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Indian Ocean Naval Symposium (IONS): Where from…Whither-Bound?

Cdr Gurpreet S. Khurana was Research Fellow at the Institute for Defence Studies and Analyses, New Delhi.
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  • February 22, 2008

    The 2-day Indian Ocean Naval Symposium (IONS) in New Delhi (February 14-15, 2008) may well turn out to be a historic event for the countries of the Indian Ocean Region (IOR). As an arrangement for multilateral naval and maritime security cooperation among regional countries, IONS not only offered a forum for exchange of views but also showcased its importance and reach. Conceived within the ambit of Article 52 of UN Charter, inspired by the initial successes of the ASEAN Regional Forum (ARF) and modelled on the lines of the West Pacific Naval Symposium (WPNS), IONS has the potential to successfully coalesce the imagination of regional states, and serve as a valuable platform to synergise their resources and energies towards maintaining ‘good order’ in the Indian Ocean.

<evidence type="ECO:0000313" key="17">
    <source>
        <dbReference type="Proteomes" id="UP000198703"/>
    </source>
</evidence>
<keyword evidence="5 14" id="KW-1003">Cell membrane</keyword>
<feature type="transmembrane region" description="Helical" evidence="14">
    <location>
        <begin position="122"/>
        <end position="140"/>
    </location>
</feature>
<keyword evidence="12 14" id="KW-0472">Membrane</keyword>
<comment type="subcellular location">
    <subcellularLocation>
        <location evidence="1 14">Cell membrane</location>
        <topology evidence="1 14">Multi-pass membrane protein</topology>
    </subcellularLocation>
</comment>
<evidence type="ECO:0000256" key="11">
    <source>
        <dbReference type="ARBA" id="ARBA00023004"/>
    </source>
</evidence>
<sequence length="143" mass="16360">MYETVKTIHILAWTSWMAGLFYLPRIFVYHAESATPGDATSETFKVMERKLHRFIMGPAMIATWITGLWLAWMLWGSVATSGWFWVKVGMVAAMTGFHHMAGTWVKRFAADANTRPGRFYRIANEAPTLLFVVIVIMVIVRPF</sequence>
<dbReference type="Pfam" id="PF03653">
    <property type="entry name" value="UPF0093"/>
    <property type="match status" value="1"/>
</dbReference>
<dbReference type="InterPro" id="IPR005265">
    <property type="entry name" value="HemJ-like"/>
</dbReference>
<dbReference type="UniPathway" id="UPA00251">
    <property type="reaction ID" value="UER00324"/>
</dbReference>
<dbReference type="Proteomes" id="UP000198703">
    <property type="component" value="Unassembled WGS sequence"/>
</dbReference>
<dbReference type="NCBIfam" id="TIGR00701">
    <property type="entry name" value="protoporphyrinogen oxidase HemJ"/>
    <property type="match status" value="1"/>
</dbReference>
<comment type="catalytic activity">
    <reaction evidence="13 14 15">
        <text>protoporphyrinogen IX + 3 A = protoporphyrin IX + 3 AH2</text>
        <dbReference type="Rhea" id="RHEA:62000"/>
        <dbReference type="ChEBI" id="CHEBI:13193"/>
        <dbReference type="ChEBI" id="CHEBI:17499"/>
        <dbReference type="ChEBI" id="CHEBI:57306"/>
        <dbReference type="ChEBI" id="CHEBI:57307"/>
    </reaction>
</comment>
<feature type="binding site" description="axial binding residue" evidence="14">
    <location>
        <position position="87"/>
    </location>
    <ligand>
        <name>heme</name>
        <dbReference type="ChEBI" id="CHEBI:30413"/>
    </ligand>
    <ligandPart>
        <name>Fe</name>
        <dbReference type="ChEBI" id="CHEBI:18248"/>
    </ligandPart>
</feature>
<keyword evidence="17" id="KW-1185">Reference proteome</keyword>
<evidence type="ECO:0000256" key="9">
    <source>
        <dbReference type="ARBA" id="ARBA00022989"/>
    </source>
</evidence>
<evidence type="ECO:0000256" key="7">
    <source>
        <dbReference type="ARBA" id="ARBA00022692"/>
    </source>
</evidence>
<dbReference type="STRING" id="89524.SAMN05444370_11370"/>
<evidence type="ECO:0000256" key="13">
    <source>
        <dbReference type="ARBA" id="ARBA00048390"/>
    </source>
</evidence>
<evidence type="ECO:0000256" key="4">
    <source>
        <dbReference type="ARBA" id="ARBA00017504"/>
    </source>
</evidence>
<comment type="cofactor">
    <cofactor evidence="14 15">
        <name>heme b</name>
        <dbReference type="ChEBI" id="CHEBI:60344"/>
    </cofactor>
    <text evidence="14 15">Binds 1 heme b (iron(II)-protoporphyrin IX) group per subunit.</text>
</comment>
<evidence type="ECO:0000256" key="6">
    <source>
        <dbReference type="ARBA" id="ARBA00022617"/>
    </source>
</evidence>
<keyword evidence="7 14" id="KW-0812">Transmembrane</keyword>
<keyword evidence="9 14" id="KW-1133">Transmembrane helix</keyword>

This is not the first time the idea of a multilateral security arrangement has been mooted for the IOR. The initial idea of IOR-ARC was conceived to encompass a security agenda, but could never fructify due to the extreme diversities among regional countries, and their equally divergent security perceptions. The IOR-ARC that eventually came into existence in March 1997 among 18 countries sidelined security issues to a more economic grouping.

    Many existing and new sub-regional groupings have since attempted to fill the void as ‘localised’, but more ‘manageable’ cooperative security arrangements. These include the ASEAN Regional Forum (ARF), the South Asian Association for Regional Cooperation (SAARC), the Arab League, the Gulf Cooperation Council (GCC), the East African Community, and the South African Development Community (SADC). Although some of these have been less successful in the domain of maritime security, the efforts to make these more relevant in this direction have persevered. Considering the existence of such sub-regional security arrangements, a region-wide security arrangement like IONS probably does not make sense, or does it? One view clearly expresses the need for a wider geographical overarching mechanism for collective security. Such a setup on a regional-level can comprehensively respond to the security threats that span all sub-regions contained within the IOR. Furthermore, such an expanded cooperative arrangement would need to be contextualised in terms of the larger Asian, and even global construct, through coordination with similar security groupings elsewhere in the world. The imperative to include extra-regional powers as observers in IONS stems from this rationale, besides the need to obviate suspicions and geo-political schisms.